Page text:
Title IX, passed in 1972 at the height of the women’s rights movement, banned sex discrimination in any federally financed education program. It threw into sharp relief the unequal treatment of male and female athletes on college campuses.
Over the next 40 years, the law spawned a cultural transformation: the number of women competing in college sports has soared by more than 500 percent — to 186,000 a year from fewer than 30,000 in 1972.
But as women have grown to 57 percent of American colleges’ enrollment, athletic programs have increasingly struggled to field a proportional number of female athletes. And instead of pouring money into new women’s teams or trimming the rosters of prized football teams, many colleges are turning to a sleight of hand known as roster management. According to a review of public records from more than 20 colleges and universities by The New York Times, and an analysis of federal participation statistics from all 345 institutions in N.C.A.A. Division I — the highest level of college sports — many are padding women’s team rosters with underqualified, even unwitting, athletes. They are counting male practice players as women. And they are trimming the rosters of men’s teams…
Each year, institutions must report their male and female participation numbers to the Department of Education. And even though the numbers would not be used in a formal investigation, many colleges manipulate them to avoid bringing about one. The embarrassment that comes with a public inquiry or a lawsuit can motivate them to do what it takes to stay under the radar.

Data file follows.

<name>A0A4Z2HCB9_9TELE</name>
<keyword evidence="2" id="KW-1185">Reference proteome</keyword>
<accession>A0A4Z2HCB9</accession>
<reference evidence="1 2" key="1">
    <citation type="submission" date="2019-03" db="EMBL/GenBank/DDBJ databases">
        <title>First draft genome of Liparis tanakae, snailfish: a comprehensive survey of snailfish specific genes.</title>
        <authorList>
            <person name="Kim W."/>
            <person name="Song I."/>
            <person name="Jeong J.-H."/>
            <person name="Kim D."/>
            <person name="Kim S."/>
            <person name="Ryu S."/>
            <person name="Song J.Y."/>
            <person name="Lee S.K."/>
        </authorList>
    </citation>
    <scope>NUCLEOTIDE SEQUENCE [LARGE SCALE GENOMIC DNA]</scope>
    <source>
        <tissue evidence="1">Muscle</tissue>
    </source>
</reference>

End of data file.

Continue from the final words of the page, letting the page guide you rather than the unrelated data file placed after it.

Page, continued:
Shrinking budgets also spur universities to use these tactics, said Jake Crouthamel, a former Syracuse athletic director. “It’s easier to add more people on a roster than it is to start a new sport,” he said.
Yet football, the pride of many universities and a draw for alumni, rarely faces cuts. Theaverage Division I football team went from 95 players 30 years ago to 111 players in 2009-10….
According to the most current federal numbers, women make up 53 percent of the student body at Division I institutions yet only 46 percent of all athletes. And that discrepancy does not take into account all the tactics used to boost the numbers artificially.
Roster management came under scrutiny last year when a federal judge ruled thatQuinnipiac University
in Connecticut had violated Title IX by engaging in several questionable practices, including requiring that women cross-country runners join the indoor and outdoor track teams so they could be counted three times. The judge found earlier that Quinnipiac had been padding women’s rosters by counting players, then cutting them a few weeks later. Quinnipiac athletic officials declined to comment, but in its appeal, the university said the judge’s conclusion that women were required to be on all three teams was not supported by evidence.